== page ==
I think it was important. The fact that two major international corporations have paid so far roughly thirty-seven and a half million dollars, obviously affirms Genocide as a fact. Nobody would pay thirty-seven million dollars otherwise. Currently, we are in litigation process with the Deutsche Bank. I have just returned from conducting depositions; clearly, they had depositors who were Armenians. It was called “depos”, which was a pre-cursor to the safety deposit box. All the stuff that was looted, two to three million marks back then, is worth a lot of money today.

Now, they say that going with you on a trial is “a full contact sport”. Is it a calculated strategy, or you do you just have the right sort of temperament for trial work?
I know; there is a long list of DA’s who would say that. I would say that I am volatile, emotional, and passionate. As soon as I lose that passion in the courtroom, I will be done going to the courtroom. If I am going into a trial, I believe in my client. If I am not going to be passionate about it, then they need a different lawyer. If somebody is attacking my client, I am going to attack back. I am like a mother bear with its baby cub, “don’t get near me, cause I will strike out.”

You are involved in many charitable and community organizations. The Armenian Bone Marrow Registry is on its way to become a major life saving organization. Can you tell us more about it.
I am the Chairman of the Board of the Armenian Bone Marrow Registry. I helped to establish it back in 2001. I had a client whose daughter contracted leukemia. I discovered much to my surprise, that the Armenians have their own DNA. This is due to the fact that we have been around for so long. You couldn’t really find a match through traditional bone marrow registries, because the markers of Armenian DNA are so different. We have the most beautiful women in the world, and there is a reason for that. So we set out as our goal to have ten thousand people registered in our registry. I am happy to say that now we have over fifteen thousand registered donors. I am also happy to say that recently I went to Armenia to open a Stem-cell Harvesting Center in Yerevan. We have already made many matches that worked perfectly, which brought happiness to many families.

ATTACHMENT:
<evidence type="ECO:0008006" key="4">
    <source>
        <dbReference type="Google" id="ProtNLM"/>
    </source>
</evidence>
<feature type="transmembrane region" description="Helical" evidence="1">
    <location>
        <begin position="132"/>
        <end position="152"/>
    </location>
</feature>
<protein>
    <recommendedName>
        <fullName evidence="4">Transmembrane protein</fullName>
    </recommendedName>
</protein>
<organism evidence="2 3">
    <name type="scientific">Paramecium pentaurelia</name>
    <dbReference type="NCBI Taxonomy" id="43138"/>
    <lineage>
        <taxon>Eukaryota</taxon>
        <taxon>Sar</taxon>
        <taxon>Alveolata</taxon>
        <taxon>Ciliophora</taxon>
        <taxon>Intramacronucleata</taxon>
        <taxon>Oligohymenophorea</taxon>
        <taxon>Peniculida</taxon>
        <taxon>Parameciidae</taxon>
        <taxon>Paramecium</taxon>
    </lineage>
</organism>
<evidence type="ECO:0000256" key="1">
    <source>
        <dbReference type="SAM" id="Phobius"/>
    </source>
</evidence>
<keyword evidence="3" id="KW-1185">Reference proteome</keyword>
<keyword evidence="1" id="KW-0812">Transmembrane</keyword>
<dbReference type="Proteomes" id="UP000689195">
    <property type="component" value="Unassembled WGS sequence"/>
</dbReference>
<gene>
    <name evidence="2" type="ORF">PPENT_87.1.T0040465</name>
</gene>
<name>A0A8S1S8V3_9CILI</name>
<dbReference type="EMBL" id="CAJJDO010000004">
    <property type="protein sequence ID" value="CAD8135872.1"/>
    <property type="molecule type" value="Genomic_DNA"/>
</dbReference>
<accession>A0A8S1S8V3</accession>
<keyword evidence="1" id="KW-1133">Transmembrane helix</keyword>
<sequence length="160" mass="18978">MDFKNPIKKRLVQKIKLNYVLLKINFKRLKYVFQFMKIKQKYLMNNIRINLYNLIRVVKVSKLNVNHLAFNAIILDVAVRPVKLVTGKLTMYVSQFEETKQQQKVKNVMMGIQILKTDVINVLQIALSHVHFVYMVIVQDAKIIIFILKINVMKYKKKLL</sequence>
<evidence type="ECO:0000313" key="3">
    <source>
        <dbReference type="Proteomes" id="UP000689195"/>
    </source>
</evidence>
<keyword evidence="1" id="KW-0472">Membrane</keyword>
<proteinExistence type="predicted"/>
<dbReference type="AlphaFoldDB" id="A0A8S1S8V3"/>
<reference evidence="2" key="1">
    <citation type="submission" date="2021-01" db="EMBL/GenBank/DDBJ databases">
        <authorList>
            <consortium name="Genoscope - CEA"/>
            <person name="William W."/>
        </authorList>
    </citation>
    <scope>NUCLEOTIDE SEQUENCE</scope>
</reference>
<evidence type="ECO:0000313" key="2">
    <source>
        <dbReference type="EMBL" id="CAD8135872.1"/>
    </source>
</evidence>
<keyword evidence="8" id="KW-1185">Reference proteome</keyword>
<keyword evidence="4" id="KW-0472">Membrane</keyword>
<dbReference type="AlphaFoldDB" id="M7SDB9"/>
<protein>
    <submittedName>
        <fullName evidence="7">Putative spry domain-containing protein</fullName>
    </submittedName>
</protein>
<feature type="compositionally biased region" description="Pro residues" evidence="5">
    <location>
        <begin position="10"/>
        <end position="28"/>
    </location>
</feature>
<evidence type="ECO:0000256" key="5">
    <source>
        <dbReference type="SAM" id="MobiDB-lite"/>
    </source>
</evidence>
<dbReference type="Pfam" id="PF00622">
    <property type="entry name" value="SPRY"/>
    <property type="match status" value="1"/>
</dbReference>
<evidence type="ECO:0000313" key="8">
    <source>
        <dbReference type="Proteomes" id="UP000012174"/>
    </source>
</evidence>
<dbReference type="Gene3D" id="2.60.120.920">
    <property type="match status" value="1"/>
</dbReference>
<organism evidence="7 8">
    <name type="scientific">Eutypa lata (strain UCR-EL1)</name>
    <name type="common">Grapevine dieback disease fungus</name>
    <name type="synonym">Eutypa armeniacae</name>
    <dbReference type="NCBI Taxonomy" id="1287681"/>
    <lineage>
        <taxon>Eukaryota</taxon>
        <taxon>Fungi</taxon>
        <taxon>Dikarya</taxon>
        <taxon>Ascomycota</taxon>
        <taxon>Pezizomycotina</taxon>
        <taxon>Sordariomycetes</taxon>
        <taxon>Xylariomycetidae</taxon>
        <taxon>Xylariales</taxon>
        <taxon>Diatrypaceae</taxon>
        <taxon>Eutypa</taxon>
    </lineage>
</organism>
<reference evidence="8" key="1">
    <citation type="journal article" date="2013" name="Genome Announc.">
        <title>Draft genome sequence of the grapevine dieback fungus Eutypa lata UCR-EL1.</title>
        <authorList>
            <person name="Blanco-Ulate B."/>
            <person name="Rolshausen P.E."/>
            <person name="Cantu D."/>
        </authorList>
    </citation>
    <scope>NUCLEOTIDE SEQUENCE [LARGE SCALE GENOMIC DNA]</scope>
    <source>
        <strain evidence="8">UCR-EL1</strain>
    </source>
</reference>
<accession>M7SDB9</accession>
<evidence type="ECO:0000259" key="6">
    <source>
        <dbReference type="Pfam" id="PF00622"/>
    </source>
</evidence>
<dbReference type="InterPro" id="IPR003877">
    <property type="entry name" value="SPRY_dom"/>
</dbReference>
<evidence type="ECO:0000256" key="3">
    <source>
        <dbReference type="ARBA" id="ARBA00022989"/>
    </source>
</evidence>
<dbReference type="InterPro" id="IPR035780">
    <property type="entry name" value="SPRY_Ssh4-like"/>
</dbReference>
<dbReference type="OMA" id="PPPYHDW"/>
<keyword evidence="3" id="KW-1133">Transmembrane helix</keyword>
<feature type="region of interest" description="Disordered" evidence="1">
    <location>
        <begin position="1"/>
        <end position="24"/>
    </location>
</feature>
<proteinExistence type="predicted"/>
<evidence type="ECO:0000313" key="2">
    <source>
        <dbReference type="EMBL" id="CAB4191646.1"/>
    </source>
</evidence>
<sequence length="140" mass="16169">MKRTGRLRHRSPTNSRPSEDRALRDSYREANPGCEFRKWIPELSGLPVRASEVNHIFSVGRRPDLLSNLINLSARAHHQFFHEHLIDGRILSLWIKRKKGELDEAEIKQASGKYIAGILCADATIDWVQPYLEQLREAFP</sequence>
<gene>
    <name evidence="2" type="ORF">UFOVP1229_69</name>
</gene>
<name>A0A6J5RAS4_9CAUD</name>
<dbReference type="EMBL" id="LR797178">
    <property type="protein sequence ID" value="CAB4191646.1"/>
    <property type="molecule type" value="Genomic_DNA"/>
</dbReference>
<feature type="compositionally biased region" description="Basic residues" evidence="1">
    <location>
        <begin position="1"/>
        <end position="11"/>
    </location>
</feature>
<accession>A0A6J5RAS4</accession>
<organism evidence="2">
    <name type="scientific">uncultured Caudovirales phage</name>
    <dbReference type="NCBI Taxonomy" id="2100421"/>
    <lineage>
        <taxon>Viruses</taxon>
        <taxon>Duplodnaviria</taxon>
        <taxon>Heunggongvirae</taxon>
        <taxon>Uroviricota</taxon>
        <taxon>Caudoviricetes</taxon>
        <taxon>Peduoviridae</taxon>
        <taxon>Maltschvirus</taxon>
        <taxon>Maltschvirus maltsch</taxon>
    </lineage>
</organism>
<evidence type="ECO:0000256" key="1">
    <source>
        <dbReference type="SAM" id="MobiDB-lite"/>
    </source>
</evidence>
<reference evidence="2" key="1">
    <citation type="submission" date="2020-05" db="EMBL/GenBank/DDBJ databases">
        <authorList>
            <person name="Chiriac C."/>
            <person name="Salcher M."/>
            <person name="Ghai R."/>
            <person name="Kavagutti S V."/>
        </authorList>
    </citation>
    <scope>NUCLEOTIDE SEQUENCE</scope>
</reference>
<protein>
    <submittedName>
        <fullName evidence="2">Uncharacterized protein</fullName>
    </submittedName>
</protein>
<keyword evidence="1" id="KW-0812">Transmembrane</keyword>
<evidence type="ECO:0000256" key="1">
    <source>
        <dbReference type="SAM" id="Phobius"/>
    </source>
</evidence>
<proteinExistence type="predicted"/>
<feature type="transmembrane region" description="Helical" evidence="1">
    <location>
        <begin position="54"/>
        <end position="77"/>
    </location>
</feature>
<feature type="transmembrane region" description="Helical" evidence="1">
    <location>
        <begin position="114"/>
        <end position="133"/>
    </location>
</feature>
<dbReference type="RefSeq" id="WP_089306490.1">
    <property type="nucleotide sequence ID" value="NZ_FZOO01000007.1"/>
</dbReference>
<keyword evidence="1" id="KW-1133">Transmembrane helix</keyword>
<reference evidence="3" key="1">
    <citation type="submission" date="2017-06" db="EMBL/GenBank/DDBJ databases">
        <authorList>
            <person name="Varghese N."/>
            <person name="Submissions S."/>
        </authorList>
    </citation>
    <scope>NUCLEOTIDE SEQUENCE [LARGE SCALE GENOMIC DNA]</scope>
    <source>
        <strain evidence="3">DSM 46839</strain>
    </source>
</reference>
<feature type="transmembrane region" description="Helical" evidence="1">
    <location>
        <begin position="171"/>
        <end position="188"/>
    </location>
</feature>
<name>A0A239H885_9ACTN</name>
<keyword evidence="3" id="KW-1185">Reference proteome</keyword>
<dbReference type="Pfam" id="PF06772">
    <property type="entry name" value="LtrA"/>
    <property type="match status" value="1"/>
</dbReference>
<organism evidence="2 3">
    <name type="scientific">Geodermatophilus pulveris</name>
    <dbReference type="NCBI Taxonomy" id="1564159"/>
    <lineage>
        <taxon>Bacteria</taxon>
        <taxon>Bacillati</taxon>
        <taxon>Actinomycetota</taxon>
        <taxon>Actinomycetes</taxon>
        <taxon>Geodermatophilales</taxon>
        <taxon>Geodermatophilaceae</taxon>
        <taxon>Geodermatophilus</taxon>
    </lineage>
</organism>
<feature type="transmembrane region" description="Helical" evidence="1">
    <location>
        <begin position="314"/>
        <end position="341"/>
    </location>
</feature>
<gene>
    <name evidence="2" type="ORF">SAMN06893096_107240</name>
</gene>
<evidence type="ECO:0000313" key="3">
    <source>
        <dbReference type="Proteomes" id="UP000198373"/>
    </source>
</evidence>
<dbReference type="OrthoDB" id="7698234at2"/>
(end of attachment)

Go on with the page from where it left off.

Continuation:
You also helped us to raise many millions of dollars on Thanksgiving during the Telethon.
I do it every year. Thanksgiving is a good time for raising money for a meaningful cause. I think, it is important that the Armenian Fund becomes established, and that the Telethon becomes established as a place to tune in on Thanksgiving Day. We should all contribute to our common cause. I think it should be an institution.

What is your vision of the future of the Armenian Republic?
Armenia needs foreign investments. The Diaspora needs to support Armenia. As good as the Armenian Fund is, when we started the Armenia Fund, (and I wasn’t even there yet) we raised three-to-six million dollars. And the budget for Armenia as a nation was three-to-six million dollars. When I was there the last time, the President was saying that their budget is now three billion, so the Diaspora needs to step up. We have a wonderful thing, a country of our own, but we also have an economic engine that needs to be fed and fuelled. That needs to be done.

And how do you see that happening?